28. But we couldn't garner support for comparable study on the Cdn side. Funding is so limited, you see, and the far northern and alpine forests don't have the same commercial value as southern and boreal forests. Understandable. But kind of a shame too.
29. What we were seeing in 2012 has only gotten worse by 2018. Each year our "cherry-picked" photos become more and more representative of the large-scale regional trend. When you come north you can park the greenwash. I have a brown surprise for you.
30. This is an honest-to-goodness trigger warning. If you like trees, the following images could make you sad.
31. The northern black spruce forests are vast and undeveloped. But these stupendous vistas are now revealing large swaths of dead trees where water tables are rising from melting permafrost.
32. It's the flatter, wetter areas that are most prone to flooding, and the mortality is staggering.
33. Hardwoods are dying too. From flooding. From permafrost melt. From soil slumping.
34. When permafrost melts, soil destabilizes and tall trees fall over. So-called "drunken forests".
35. The stresses on foliage of all species is remarkable. We've never seen so much of it occurring all at once. Never.
36. Northern forest insects of many species are exhibiting unusually well-synchronized outbreaks of impressive extent.
37. The Rocky Mountain forests, too, are under severe moisture stress. Every species is exhibiting dieback symptoms.
38. Ribbons of mortality of spruce, and aspen are visible from the air, though not always by satellite.
39. On the ground, what you see in alpine regions is a browning that does not appear in decadal studies of satellite imagery. Satellite imagery is imprecise. Ever heard of the phrase "ground-truthing"?
40. The moisture stresses in the Rockies are rising. There is a trend, but there are also drought cycles, and these drying events are increasing in frequency, and tree growth rates of conifers and hardwoods are dropping in lockstep.
41. Jasper National Park has lost the battle of the pine beetle. We saw it coming in 2008. We knew it was hopeless even before it started in 2012.
42. But don't forget the root diseases triggered by sudden severe warming. The scale of balsam fir mortality is frightening.
43. As bad as the situation is today, it's really only started. Big change is coming.
44. These isolated snapshots I've shared show early signs of what's to come. It's when you map out the photos that you appreciate the extent of these emerging changes. This poster by Roger Brett and Jakub Olesinski, for example.
45. These incredible photos were taken by CFS's Roger Brett, out of Edmonton. No one has seen as much of the North as Roger has. When he shared them with me, starting in 2012, he blew me away. Six years later, conditions in the North have steadily worsened.
46. Now some closing thoughts on "electoral greenwash" - because remember: I was not free to share these images back in the summer and fall of 2015 - when pine beetles were running roughshod over Jasper NP.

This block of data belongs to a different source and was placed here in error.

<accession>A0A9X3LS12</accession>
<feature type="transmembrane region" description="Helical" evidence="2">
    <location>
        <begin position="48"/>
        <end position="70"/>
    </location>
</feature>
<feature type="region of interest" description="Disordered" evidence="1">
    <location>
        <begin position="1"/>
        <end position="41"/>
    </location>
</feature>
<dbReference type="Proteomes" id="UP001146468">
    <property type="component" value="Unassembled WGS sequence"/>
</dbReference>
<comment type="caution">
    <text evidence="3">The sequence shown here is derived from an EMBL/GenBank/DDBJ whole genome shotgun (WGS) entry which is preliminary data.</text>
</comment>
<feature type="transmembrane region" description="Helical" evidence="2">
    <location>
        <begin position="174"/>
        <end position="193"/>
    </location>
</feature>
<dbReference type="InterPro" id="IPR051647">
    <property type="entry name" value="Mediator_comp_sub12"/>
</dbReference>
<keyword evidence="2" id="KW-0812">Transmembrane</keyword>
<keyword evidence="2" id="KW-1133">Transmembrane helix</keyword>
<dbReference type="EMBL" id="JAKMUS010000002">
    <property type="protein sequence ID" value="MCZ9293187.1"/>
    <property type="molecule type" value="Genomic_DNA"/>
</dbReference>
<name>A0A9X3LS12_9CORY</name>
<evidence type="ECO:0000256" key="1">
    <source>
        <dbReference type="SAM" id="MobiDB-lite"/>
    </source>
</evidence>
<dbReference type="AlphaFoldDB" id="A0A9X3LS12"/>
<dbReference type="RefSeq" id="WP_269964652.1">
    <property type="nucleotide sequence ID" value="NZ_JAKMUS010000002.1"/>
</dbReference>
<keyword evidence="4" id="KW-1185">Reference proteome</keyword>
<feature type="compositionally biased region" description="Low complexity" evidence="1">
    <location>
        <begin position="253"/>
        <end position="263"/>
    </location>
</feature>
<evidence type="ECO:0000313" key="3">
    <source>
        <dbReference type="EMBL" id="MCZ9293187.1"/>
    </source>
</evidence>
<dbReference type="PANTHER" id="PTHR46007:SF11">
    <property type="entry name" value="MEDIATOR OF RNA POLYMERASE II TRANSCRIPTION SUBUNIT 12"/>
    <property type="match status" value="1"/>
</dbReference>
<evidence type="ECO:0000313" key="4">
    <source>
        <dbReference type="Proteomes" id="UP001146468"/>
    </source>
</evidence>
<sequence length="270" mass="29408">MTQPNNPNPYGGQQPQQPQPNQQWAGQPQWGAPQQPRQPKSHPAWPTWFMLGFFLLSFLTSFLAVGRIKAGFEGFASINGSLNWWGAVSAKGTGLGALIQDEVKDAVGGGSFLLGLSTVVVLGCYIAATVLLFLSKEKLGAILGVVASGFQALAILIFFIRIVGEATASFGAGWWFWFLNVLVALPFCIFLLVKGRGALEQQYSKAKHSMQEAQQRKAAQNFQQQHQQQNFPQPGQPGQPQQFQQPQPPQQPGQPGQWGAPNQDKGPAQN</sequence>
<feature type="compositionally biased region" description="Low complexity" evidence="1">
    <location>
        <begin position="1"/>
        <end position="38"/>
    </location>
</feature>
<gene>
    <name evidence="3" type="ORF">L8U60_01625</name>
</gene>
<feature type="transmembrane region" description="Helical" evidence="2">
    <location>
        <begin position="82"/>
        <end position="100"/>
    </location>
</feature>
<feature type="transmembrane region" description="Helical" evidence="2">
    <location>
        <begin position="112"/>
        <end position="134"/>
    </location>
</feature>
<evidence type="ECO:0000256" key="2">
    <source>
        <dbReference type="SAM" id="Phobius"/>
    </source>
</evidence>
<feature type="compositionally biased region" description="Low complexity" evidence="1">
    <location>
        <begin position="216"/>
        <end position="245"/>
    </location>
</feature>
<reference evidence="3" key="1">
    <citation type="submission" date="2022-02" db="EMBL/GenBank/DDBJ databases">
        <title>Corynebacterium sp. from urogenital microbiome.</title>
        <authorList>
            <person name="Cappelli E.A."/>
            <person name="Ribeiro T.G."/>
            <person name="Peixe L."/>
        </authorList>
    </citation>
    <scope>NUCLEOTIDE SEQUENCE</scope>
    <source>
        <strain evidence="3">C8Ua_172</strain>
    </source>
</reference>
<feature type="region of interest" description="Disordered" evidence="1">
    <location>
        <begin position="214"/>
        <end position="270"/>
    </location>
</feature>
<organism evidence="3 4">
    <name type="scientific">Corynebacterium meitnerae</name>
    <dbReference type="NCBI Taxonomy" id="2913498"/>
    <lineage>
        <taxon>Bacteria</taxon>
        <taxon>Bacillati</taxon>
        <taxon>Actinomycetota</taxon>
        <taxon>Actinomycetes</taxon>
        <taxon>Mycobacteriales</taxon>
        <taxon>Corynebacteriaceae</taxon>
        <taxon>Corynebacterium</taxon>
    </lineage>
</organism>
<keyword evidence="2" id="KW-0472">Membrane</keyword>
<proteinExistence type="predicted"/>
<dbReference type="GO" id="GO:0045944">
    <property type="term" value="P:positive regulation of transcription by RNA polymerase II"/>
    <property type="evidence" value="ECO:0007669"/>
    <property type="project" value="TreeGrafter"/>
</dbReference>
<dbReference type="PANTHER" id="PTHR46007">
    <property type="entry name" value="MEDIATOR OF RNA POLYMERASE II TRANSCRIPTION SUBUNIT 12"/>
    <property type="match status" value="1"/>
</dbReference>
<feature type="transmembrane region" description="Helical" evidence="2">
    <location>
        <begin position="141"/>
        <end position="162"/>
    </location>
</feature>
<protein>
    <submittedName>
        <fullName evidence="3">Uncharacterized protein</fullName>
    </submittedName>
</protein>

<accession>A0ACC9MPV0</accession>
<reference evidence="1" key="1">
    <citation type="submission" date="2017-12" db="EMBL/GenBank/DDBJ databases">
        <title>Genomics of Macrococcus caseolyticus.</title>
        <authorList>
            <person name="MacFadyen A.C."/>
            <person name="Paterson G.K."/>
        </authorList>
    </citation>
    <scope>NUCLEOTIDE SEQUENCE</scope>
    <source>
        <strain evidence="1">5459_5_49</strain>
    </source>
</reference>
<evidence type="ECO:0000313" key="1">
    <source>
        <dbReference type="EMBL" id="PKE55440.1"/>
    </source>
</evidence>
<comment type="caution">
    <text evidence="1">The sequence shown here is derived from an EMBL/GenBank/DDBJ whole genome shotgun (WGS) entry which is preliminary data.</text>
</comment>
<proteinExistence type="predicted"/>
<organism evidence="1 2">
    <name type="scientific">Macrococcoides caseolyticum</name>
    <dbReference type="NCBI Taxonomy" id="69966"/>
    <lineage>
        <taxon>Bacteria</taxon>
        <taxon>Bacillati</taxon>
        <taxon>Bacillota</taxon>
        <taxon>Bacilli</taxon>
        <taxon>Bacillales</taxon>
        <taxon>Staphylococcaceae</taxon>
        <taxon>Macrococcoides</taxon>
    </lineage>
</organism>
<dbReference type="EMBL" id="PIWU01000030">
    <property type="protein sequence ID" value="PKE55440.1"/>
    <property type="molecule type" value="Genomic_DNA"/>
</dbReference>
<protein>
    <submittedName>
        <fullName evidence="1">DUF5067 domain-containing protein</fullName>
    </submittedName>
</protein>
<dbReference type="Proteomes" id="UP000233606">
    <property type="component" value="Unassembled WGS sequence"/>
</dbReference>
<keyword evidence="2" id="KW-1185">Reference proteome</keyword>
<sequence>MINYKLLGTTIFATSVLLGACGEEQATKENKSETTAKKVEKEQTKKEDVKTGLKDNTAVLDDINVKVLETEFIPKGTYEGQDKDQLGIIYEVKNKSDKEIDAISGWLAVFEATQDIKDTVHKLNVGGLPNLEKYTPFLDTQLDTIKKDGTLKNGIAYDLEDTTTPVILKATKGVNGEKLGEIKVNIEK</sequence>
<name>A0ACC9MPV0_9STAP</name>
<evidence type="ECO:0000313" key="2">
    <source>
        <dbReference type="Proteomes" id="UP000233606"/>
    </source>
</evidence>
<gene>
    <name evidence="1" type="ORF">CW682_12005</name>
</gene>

47. Greenwash is more than just a focused and well-funded misinformation campaign by climate-denying foreign oil shills. It's also a generalized and unfocused and unorganized attempt to produce soothing stories that take the edge of the climate alarm bells.
48. With the latter, there is no "political corruption". There is just an honest demand for, and supply of, narratives that relieve public climate anxiety. And if it is occurring in a writ period, and in the context of public servant free speech, I consider it is "electoral".
49. Think back to Sep 2015. Remember "Harperman"? Remember the PIPSC political campaign? Remember "muzzling of scientists" as a CBC meme? While all that was going on, here were our northern forests crumbling under climate change, with no Cdn gov scientists feeling free to speak.
50. But it was easy to spot the greenwash. Lots of good news stories. "It's not that bad". "Forest carbon sinks can save us". Well, it is that bad and no, they can't.
51. The science was just clear enough in 2008 that Stephen Harper made the right call: Canada's managed forests risked being a source, not a sink, of carbon, and Canadians should not gamble on forests as a climate solution.
52. As early as 2002 a bunch of us entomologists were concerned that insect pests (such as spruce budworm) under climate change would tip that balance. By 2008 - thank to Werner Kurz - it was clear that it was happening, and it was pine beetle in BC that was tipping the balance.
53. In 2011 the Hon. David Emerson, advisor to the PM, suggested to PMSH that the public service be viewed as "a stable instrument for the strategic analysis of long-term questions of national importance". I could not agree more.
54. The whole of Turtle Island is undergoing transformative change under climate change.
55. The changes I've shown you today are from the North. But I work out of Robinson Treaty, at heart of the Turtle. Around here, it's not the direct effects of climate warming that are threatening forests. It's exotic invasives that come in through unrestricted foreign trade.
56. Some, like Peter
Shawn Taylor, at Maclean's, have suggested we should "welcome our foreign invaders" as a matter of formal policy. The Ontario government did not agree when I worked there in 2017, and I suspect they still do not.
57. "Welcome to Canada, exotic emerald ash borer. Eat all the indigenous ash you like. Stay forever. Again, welcome."
58. "Welcome to Canada, exotic hemlock woolly adelgid. Eat all the indigenous hemlock you like. Stay forever. Again, welcome."